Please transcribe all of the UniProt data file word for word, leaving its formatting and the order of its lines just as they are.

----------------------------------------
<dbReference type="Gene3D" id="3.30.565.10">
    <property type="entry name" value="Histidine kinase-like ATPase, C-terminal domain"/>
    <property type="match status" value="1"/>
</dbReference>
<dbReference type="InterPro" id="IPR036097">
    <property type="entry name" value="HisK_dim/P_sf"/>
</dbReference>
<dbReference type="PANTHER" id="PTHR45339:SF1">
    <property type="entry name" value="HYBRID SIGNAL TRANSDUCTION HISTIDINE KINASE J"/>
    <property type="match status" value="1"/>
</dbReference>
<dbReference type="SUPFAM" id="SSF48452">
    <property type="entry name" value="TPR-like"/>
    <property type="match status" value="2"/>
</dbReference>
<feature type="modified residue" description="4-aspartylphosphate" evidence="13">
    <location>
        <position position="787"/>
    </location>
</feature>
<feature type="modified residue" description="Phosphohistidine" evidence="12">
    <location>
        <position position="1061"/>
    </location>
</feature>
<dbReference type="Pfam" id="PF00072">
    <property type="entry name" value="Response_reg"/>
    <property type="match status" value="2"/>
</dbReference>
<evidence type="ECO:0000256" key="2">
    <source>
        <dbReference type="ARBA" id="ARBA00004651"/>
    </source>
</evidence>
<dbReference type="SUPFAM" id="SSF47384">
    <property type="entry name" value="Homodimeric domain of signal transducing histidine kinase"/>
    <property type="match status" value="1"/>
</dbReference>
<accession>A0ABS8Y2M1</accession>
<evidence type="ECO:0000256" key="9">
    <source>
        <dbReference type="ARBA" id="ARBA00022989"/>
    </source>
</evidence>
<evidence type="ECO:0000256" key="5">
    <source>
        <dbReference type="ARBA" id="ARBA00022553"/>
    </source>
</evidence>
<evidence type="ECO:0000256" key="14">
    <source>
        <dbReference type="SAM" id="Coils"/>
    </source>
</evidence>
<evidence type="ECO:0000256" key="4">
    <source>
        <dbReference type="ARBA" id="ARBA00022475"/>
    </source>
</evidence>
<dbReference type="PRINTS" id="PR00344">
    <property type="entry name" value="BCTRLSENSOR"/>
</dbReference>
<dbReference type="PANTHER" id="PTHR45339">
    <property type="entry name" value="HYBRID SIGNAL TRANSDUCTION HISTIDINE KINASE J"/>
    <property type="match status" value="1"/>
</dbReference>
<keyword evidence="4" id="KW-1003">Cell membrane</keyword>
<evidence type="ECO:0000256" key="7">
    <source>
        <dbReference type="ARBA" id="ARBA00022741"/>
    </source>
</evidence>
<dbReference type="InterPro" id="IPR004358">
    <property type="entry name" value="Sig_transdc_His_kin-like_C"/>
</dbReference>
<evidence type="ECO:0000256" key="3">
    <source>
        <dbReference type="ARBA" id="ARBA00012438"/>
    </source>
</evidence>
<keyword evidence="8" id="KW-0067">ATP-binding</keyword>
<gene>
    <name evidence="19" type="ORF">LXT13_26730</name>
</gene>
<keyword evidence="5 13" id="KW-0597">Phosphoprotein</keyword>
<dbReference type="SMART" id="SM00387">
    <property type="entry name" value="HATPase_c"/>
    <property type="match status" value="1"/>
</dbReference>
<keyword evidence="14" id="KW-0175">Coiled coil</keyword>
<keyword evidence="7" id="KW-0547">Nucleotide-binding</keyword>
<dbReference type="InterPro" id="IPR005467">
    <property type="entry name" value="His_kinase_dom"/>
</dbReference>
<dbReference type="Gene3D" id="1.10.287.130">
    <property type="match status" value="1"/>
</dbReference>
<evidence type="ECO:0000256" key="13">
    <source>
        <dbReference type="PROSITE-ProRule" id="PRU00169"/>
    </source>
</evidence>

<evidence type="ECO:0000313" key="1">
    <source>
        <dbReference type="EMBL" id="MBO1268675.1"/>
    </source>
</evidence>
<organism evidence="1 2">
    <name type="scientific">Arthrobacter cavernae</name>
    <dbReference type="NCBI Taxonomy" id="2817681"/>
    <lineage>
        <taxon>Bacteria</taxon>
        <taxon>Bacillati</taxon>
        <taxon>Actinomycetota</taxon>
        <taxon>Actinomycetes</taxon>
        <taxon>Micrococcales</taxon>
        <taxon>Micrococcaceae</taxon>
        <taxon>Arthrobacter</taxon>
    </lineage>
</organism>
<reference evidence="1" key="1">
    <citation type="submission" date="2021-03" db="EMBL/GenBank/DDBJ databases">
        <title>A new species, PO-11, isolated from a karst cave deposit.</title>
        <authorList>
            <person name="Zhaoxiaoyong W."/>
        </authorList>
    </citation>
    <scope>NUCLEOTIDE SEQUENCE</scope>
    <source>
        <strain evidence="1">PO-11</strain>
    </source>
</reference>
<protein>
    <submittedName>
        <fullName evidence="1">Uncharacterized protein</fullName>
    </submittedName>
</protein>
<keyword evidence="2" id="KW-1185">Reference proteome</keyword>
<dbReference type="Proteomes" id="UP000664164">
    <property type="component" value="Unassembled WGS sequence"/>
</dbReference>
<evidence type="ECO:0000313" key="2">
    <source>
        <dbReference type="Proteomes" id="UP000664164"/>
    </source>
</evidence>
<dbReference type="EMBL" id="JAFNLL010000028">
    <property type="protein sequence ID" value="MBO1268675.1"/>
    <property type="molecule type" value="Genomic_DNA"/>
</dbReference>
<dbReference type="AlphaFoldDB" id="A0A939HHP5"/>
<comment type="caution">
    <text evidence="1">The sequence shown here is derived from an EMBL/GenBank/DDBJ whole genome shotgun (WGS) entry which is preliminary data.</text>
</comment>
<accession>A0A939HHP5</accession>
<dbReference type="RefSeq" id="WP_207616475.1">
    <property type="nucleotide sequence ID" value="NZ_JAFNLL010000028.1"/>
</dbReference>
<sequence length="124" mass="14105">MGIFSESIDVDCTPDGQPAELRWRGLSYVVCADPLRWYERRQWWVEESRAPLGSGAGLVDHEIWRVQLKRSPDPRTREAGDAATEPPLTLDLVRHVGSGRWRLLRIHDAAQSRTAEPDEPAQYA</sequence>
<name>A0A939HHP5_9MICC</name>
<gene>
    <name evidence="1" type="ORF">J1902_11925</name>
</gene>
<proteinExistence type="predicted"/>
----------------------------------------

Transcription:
<dbReference type="Gene3D" id="3.30.565.10">
    <property type="entry name" value="Histidine kinase-like ATPase, C-terminal domain"/>
    <property type="match status" value="1"/>
</dbReference>
<dbReference type="InterPro" id="IPR036097">
    <property type="entry name" value="HisK_dim/P_sf"/>
</dbReference>
<dbReference type="PANTHER" id="PTHR45339:SF1">
    <property type="entry name" value="HYBRID SIGNAL TRANSDUCTION HISTIDINE KINASE J"/>
    <property type="match status" value="1"/>
</dbReference>
<dbReference type="SUPFAM" id="SSF48452">
    <property type="entry name" value="TPR-like"/>
    <property type="match status" value="2"/>
</dbReference>
<feature type="modified residue" description="4-aspartylphosphate" evidence="13">
    <location>
        <position position="787"/>
    </location>
</feature>
<feature type="modified residue" description="Phosphohistidine" evidence="12">
    <location>
        <position position="1061"/>
    </location>
</feature>
<dbReference type="Pfam" id="PF00072">
    <property type="entry name" value="Response_reg"/>
    <property type="match status" value="2"/>
</dbReference>
<evidence type="ECO:0000256" key="2">
    <source>
        <dbReference type="ARBA" id="ARBA00004651"/>
    </source>
</evidence>
<dbReference type="SUPFAM" id="SSF47384">
    <property type="entry name" value="Homodimeric domain of signal transducing histidine kinase"/>
    <property type="match status" value="1"/>
</dbReference>
<accession>A0ABS8Y2M1</accession>
<evidence type="ECO:0000256" key="9">
    <source>
        <dbReference type="ARBA" id="ARBA00022989"/>
    </source>
</evidence>
<evidence type="ECO:0000256" key="5">
    <source>
        <dbReference type="ARBA" id="ARBA00022553"/>
    </source>
</evidence>
<evidence type="ECO:0000256" key="14">
    <source>
        <dbReference type="SAM" id="Coils"/>
    </source>
</evidence>
<evidence type="ECO:0000256" key="4">
    <source>
        <dbReference type="ARBA" id="ARBA00022475"/>
    </source>
</evidence>
<dbReference type="PRINTS" id="PR00344">
    <property type="entry name" value="BCTRLSENSOR"/>
</dbReference>
<dbReference type="PANTHER" id="PTHR45339">
    <property type="entry name" value="HYBRID SIGNAL TRANSDUCTION HISTIDINE KINASE J"/>
    <property type="match status" value="1"/>
</dbReference>
<keyword evidence="4" id="KW-1003">Cell membrane</keyword>
<evidence type="ECO:0000256" key="7">
    <source>
        <dbReference type="ARBA" id="ARBA00022741"/>
    </source>
</evidence>
<dbReference type="InterPro" id="IPR004358">
    <property type="entry name" value="Sig_transdc_His_kin-like_C"/>
</dbReference>
<evidence type="ECO:0000256" key="3">
    <source>
        <dbReference type="ARBA" id="ARBA00012438"/>
    </source>
</evidence>
<keyword evidence="8" id="KW-0067">ATP-binding</keyword>
<gene>
    <name evidence="19" type="ORF">LXT13_26730</name>
</gene>
<keyword evidence="5 13" id="KW-0597">Phosphoprotein</keyword>
<dbReference type="SMART" id="SM00387">
    <property type="entry name" value="HATPase_c"/>
    <property type="match status" value="1"/>
</dbReference>
<keyword evidence="14" id="KW-0175">Coiled coil</keyword>
<keyword evidence="7" id="KW-0547">Nucleotide-binding</keyword>
<dbReference type="InterPro" id="IPR005467">
    <property type="entry name" value="His_kinase_dom"/>
</dbReference>
<dbReference type="Gene3D" id="1.10.287.130">
    <property type="match status" value="1"/>
</dbReference>
<evidence type="ECO:0000256" key="13">
    <source>
        <dbReference type="PROSITE-ProRule" id="PRU00169"/>
    </source>
</evidence>

<evidence type="ECO:0000313" key="1">
    <source>
        <dbReference type="EMBL" id="MBO1268675.1"/>
    </source>
</evidence>
<organism evidence="1 2">
    <name type="scientific">Arthrobacter cavernae</name>
    <dbReference type="NCBI Taxonomy" id="2817681"/>
    <lineage>
        <taxon>Bacteria</taxon>
        <taxon>Bacillati</taxon>
        <taxon>Actinomycetota</taxon>
        <taxon>Actinomycetes</taxon>
        <taxon>Micrococcales</taxon>
        <taxon>Micrococcaceae</taxon>
        <taxon>Arthrobacter</taxon>
    </lineage>
</organism>
<reference evidence="1" key="1">
    <citation type="submission" date="2021-03" db="EMBL/GenBank/DDBJ databases">
        <title>A new species, PO-11, isolated from a karst cave deposit.</title>
        <authorList>
            <person name="Zhaoxiaoyong W."/>
        </authorList>
    </citation>
    <scope>NUCLEOTIDE SEQUENCE</scope>
    <source>
        <strain evidence="1">PO-11</strain>
    </source>
</reference>
<protein>
    <submittedName>
        <fullName evidence="1">Uncharacterized protein</fullName>
    </submittedName>
</protein>
<keyword evidence="2" id="KW-1185">Reference proteome</keyword>
<dbReference type="Proteomes" id="UP000664164">
    <property type="component" value="Unassembled WGS sequence"/>
</dbReference>
<evidence type="ECO:0000313" key="2">
    <source>
        <dbReference type="Proteomes" id="UP000664164"/>
    </source>
</evidence>
<dbReference type="EMBL" id="JAFNLL010000028">
    <property type="protein sequence ID" value="MBO1268675.1"/>
    <property type="molecule type" value="Genomic_DNA"/>
</dbReference>
<dbReference type="AlphaFoldDB" id="A0A939HHP5"/>
<comment type="caution">
    <text evidence="1">The sequence shown here is derived from an EMBL/GenBank/DDBJ whole genome shotgun (WGS) entry which is preliminary data.</text>
</comment>
<accession>A0A939HHP5</accession>
<dbReference type="RefSeq" id="WP_207616475.1">
    <property type="nucleotide sequence ID" value="NZ_JAFNLL010000028.1"/>
</dbReference>
<sequence length="124" mass="14105">MGIFSESIDVDCTPDGQPAELRWRGLSYVVCADPLRWYERRQWWVEESRAPLGSGAGLVDHEIWRVQLKRSPDPRTREAGDAATEPPLTLDLVRHVGSGRWRLLRIHDAAQSRTAEPDEPAQYA</sequence>
<name>A0A939HHP5_9MICC</name>
<gene>
    <name evidence="1" type="ORF">J1902_11925</name>
</gene>
<proteinExistence type="predicted"/>